The Administration’s Misguided Ethanol Policy Puts IER and NRDC on the Same Page Biomass

Posted October 14, 2010 | folder icon Print this page
corn ethanol conflict

It is seldom that the Institute for Energy Research agrees with the Natural Resources Defense Council, but when it comes to the government promoting ethanol, for once, we are on the same page. Both IER and NRDC oppose the Obama Administration’s moves to allow E15 fuel—a blend of 15 percent ethanol – in gasoline for cars manufactured after 2007.

NRDC opposes the Administration’s decision because they believe it will increase air pollution. Nathaniel Greene explains:

A broad coalition of environmentalists, public health advocates, livestock ranchers, and automakers have long opposed EPA’s move, calling on Congress and the administration to follow the science and conduct more thorough testing of the impacts of higher ethanol blends on air pollution before approving E15 gasoline. These groups have pointed to serious environmental and public health concerns around the tailpipe emissions of vehicles that run on gasoline blended with ethanol. Burning ethanol can cause toxic air pollutants to be emitted from vehicle tailpipes, especially at higher blend levels like E15. The chemistry is fairly straightforward: ethanol burns hotter than gasoline, causing catalytic converters to break down faster. Cars with broken tailpipe controls are disproportionally responsible for air pollution from vehicles.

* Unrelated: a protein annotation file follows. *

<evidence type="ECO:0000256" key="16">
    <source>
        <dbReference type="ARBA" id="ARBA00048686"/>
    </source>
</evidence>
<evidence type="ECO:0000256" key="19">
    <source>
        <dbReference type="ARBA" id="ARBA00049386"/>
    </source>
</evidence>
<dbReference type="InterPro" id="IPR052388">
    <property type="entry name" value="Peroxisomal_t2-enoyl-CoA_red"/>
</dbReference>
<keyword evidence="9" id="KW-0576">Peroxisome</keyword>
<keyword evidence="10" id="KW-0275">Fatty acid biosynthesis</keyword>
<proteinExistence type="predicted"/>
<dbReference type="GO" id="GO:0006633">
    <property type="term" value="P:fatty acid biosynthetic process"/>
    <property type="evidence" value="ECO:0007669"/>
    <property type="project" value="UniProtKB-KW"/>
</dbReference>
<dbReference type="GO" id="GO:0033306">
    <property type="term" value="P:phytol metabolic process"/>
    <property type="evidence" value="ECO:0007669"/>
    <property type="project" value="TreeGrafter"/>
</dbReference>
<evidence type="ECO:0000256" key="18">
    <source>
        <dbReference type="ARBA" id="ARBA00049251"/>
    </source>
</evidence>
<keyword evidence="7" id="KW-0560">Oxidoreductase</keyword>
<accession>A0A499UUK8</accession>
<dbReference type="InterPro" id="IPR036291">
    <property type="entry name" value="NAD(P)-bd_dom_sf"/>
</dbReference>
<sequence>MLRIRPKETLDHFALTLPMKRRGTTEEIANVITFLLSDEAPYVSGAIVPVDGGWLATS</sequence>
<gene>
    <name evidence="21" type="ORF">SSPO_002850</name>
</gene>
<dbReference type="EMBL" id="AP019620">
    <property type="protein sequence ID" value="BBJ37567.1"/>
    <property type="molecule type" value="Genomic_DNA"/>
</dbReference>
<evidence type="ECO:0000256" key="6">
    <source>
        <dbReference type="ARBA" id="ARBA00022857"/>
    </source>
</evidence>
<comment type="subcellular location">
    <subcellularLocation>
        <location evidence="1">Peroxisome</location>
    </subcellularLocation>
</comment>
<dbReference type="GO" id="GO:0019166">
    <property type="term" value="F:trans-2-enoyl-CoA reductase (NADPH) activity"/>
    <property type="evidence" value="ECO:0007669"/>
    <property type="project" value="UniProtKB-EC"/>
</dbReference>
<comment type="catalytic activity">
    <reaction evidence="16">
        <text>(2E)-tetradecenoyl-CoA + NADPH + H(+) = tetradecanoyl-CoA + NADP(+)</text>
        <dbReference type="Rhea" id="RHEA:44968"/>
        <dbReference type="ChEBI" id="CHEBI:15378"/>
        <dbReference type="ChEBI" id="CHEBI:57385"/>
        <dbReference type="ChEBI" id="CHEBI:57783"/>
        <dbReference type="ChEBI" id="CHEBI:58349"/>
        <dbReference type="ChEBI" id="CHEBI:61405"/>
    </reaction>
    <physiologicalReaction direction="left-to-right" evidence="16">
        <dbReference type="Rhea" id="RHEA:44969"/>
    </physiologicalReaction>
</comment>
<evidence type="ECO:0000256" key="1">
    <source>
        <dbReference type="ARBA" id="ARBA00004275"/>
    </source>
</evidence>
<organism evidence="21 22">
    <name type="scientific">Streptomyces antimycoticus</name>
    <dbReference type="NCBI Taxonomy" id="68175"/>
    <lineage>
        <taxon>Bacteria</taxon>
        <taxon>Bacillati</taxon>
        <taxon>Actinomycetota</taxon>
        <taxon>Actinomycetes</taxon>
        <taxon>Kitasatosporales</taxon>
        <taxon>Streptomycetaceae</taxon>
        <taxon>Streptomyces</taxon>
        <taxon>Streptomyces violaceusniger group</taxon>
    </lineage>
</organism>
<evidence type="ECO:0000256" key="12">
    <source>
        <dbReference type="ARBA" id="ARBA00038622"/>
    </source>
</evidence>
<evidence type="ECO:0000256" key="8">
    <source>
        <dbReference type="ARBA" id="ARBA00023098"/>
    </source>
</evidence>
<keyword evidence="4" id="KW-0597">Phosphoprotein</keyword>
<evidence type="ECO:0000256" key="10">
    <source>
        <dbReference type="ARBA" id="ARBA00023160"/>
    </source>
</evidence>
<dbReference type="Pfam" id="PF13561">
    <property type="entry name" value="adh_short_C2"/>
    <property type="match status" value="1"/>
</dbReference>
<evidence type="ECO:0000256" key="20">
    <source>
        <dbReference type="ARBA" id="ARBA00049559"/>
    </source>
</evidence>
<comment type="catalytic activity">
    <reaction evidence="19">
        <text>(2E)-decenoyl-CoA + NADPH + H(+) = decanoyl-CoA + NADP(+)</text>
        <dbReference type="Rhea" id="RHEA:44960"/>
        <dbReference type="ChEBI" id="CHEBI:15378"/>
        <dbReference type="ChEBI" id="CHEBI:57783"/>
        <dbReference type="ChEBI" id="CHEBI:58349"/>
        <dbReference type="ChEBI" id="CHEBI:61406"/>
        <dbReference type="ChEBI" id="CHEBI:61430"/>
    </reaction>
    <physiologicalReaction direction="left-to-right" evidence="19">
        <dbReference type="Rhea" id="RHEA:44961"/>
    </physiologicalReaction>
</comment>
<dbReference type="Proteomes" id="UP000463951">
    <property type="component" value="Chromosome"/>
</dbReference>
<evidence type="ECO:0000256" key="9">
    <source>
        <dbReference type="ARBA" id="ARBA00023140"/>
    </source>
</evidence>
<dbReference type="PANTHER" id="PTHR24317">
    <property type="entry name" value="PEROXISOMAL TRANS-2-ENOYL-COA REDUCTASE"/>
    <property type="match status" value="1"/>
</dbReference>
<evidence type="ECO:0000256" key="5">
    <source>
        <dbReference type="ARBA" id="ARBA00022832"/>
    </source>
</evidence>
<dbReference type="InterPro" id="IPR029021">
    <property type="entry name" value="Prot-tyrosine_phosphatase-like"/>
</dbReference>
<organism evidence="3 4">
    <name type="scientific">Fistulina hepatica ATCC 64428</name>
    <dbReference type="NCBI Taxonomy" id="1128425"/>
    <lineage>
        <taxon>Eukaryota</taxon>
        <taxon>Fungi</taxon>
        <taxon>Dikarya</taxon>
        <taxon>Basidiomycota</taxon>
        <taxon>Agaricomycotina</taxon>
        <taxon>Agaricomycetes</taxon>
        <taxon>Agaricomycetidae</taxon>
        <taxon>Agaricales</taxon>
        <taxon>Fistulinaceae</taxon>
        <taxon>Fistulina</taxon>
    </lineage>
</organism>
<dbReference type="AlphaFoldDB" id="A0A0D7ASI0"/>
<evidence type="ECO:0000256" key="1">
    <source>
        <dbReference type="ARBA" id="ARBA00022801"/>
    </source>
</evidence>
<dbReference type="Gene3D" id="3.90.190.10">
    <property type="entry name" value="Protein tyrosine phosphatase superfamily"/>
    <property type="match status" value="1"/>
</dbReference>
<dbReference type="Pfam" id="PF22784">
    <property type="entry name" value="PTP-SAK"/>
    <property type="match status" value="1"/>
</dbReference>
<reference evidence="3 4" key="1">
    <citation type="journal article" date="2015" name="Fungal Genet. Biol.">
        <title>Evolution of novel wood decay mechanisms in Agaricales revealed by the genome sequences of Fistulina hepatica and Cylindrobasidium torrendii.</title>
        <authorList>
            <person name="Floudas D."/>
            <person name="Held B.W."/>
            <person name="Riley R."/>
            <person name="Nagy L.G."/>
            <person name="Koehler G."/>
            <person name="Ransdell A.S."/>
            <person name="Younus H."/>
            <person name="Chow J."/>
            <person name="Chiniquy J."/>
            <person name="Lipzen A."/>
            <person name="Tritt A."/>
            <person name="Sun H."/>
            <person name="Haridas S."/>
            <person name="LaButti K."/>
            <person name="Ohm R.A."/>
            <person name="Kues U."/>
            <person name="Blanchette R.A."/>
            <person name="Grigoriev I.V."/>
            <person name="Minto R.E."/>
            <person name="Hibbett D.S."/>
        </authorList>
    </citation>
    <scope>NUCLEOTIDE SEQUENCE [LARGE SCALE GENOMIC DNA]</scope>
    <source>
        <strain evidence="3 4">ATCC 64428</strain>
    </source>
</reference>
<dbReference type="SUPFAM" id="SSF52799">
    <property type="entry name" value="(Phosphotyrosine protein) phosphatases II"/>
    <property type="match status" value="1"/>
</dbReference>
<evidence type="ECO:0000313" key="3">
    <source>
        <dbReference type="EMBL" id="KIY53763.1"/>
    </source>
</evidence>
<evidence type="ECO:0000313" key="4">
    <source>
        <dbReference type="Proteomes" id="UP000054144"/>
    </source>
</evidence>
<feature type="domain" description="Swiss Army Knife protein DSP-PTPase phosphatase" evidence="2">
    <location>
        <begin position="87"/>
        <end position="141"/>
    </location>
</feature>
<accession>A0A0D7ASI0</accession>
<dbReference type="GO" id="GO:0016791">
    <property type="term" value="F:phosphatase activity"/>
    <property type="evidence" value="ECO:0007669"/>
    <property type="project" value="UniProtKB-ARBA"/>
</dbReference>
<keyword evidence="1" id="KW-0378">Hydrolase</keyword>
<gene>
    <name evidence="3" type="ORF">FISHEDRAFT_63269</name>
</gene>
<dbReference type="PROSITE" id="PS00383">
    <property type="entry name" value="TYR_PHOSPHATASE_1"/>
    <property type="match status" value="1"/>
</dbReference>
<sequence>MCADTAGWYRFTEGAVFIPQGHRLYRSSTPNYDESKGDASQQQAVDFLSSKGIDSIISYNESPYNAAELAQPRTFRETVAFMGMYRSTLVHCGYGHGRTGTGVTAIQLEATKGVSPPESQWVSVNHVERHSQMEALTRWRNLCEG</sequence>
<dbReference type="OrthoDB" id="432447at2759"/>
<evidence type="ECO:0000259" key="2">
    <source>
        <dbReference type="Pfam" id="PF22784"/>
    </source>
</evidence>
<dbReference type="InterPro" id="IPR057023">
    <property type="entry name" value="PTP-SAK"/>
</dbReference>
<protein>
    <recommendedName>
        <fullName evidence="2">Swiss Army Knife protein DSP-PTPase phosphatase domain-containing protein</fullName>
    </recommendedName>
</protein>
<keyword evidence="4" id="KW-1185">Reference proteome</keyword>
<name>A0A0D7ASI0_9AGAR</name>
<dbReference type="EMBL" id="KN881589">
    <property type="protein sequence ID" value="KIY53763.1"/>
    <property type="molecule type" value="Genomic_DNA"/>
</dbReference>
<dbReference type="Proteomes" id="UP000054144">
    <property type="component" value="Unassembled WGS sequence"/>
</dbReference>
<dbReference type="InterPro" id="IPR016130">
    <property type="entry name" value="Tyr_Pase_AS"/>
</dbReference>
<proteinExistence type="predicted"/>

We agree that air pollution concerns are one reason to oppose this. But, additionally, and equally importantly, there is simply no reason to subsidize and create set-asides for ethanol. Ethanol should compete in the market just like anything else, especially because biofuels like ethanol take food and convert it into fuel.

In the words of Jean Ziegler, the UN special rapporteur on the right to food, biofuels are “a crime against humanity” because they reduce the availability of food. Increased ethanol production has helped increase food prices and has led to great hardships around the world, including food riots.

We hope the Administration reconsiders their politically motivated decision. It should be telling that a free market group like IER and an environmental lobby shop like NRDC could come together over yet another misguided policy from this Administration.

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Author:
Daniel Simmons